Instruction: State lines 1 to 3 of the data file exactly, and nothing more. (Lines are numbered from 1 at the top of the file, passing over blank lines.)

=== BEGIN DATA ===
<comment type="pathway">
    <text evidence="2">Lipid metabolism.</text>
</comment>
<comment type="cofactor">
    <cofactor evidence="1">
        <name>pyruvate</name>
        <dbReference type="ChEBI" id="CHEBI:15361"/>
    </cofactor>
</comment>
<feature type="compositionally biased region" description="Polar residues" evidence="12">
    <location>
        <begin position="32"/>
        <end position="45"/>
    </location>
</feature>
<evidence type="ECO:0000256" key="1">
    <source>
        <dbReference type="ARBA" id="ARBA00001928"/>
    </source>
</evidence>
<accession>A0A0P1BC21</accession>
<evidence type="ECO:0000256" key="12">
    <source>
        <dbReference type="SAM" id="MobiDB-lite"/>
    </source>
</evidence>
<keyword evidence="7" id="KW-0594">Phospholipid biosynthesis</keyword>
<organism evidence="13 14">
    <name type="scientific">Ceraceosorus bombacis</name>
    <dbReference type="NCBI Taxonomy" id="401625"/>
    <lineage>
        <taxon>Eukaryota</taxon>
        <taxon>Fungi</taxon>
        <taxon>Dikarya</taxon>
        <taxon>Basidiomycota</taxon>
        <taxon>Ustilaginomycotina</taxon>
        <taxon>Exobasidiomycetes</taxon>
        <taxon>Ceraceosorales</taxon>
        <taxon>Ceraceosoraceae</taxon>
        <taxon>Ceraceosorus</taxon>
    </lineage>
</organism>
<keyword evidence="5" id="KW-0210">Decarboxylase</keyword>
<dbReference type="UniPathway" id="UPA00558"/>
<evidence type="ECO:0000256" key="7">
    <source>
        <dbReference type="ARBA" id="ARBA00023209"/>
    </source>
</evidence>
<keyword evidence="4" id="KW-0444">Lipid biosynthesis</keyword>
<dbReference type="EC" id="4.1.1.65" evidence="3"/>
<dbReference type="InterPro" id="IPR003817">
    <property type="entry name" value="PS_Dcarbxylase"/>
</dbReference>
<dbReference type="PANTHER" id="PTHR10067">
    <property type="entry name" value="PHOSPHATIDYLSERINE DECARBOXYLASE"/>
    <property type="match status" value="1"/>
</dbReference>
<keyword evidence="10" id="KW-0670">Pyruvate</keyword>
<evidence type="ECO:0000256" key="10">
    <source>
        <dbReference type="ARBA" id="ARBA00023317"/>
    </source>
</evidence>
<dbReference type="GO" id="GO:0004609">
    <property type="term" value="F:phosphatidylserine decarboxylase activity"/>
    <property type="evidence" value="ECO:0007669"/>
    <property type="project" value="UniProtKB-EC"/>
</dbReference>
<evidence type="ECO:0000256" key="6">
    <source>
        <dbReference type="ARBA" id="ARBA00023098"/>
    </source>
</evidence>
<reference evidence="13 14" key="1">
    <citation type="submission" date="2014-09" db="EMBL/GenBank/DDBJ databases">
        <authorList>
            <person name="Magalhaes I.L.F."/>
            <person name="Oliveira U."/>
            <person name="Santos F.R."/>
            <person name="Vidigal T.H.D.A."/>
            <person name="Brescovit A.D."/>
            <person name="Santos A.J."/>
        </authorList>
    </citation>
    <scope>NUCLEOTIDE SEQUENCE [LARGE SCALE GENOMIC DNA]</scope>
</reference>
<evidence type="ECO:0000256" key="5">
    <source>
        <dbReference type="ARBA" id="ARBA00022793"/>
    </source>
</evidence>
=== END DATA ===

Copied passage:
<comment type="pathway">
    <text evidence="2">Lipid metabolism.</text>
</comment>